Microsoft Windows Server 2012 is capable of many different role and functions. They provide us an approach where the admin can manually install the needed services.

To setup and configure DNS , one can follow following steps :

Installing DNS Server Role in Server 2012

Using Server Manager we can add a new role to Window Server 2012 by clicking on Manage Menu and then select Add Roles And Features

Click next on the Add Roles and Features Wizard Before you begin window that pops up. (If you checked Skip this page by default sometime in the past, that page will, of course, not appear.)

For installation type select the Role-based or feature-based installation.

Now, choose which server you want to install the DNS server role on from the server pool. Select the server you want, and click next.


At this point, you will see a pop-up window informing that some additional tools are required to manage the DNS Server. These tools do not necessarily have to be installed on the same server you are installing the DNS role on. If your organization only does remote administration, you do not have to install the DNS Server Tools.

However, in a crunch you may find yourself sitting at the server console or remotely using the console and needing to manage the DNS Server directly. In this case, you will wish you had the tools installed locally. Unless your company policy forbids it, it is typically prudent to install the management tools on the server where the DNS will be housed.

In feature window and in informational window about DNS Server click NEXT

This is the final confirmation screen before installation completes. You can check the box to Restart the destination server automatically, if you like

The DNS Server should now be insatlled

Configure DNS Server in Server 2012

In Server Manager, to configure the DNS Server, click the Tools menu and select DNS. This brings up the DNS Manager window.

We need to configure how the DNS server before adding any records. Select the DNS server to manage, then click the Action menu, and select Configure a DNS Server. A DNS Server Wizard will popup

There are 3 different options:

A forward lookup zone allows you to do the standard DNS function of taking a name and resolving it into an IP address.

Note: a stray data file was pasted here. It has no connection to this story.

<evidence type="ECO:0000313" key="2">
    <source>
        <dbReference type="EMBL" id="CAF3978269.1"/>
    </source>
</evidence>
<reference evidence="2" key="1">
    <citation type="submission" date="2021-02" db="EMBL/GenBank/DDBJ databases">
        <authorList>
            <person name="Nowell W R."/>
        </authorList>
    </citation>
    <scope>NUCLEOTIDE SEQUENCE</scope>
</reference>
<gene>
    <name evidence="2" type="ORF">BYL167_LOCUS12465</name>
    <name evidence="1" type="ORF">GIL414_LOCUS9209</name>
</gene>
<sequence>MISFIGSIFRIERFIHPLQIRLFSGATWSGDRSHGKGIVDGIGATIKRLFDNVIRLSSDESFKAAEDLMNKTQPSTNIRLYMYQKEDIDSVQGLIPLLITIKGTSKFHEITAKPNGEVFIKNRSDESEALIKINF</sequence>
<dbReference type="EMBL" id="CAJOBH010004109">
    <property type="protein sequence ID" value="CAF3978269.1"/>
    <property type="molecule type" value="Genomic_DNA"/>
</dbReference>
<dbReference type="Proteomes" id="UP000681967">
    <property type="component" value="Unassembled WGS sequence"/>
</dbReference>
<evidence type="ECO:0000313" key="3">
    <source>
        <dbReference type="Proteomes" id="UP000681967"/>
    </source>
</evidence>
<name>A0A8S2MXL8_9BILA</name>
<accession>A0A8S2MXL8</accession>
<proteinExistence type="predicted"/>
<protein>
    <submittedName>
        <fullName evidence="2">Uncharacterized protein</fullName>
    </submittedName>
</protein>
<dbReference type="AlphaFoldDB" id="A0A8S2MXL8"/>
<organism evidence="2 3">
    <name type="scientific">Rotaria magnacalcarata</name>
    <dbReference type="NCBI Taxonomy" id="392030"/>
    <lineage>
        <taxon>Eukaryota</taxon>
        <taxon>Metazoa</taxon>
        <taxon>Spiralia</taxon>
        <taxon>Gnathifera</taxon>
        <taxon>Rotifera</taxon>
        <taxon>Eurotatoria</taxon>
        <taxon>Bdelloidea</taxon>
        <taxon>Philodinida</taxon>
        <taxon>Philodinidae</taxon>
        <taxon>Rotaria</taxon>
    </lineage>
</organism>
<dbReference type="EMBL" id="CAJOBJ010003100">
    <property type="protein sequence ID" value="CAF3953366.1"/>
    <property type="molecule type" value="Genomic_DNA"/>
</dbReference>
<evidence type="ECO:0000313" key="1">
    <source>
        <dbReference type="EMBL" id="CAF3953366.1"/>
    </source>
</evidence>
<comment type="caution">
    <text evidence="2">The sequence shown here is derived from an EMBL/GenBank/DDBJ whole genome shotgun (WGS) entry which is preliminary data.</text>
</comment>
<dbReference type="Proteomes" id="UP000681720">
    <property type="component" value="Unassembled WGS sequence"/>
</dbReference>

A reverse lookup zone allows you to do the opposite, taking an IP address and finding its name.

Now, you choose whether this server will maintain the zone, or if this server will have a read-only copy of the DNS records from another server.

Root hints only will not create a database of name records for lookups, but rather will just have the IP addresses of other DNS servers where records can be found.

If you already have DNS setup on your network, you’ll probably want to continue using the same configuration you already have. If not, use forward and backward for most situations.

Then click Next

Now enter the zone name , in case of first DNS Server this needs to be the root zone name for your entire organization.

Now, you need to choose the file name where the DNS records will be stored. The default filename is to add a .dns extension to the name of the zone you chose in the previous window.

Next you select how this server will respond to Dynamic Updates. Although there are three choices here, only two should actually be used in production. Select the first option to allow only secure dynamic updates if you are integrating your DNS with Active Directory. Select do not allow dynamic updates if your DNS is not integrated with Active Directory and you don’t want to allow dynamic updates. Do not allow unsecured dynamic updates unless you really know what you are doing and have a very good reason for doing so.

Up next is the option to configure forwarders. If your DNS server ever gets a query for which it has no record, it can forward that request on to another DNS server to see if it has the answer.

Click Next and your DNS server is now configured and ready for use.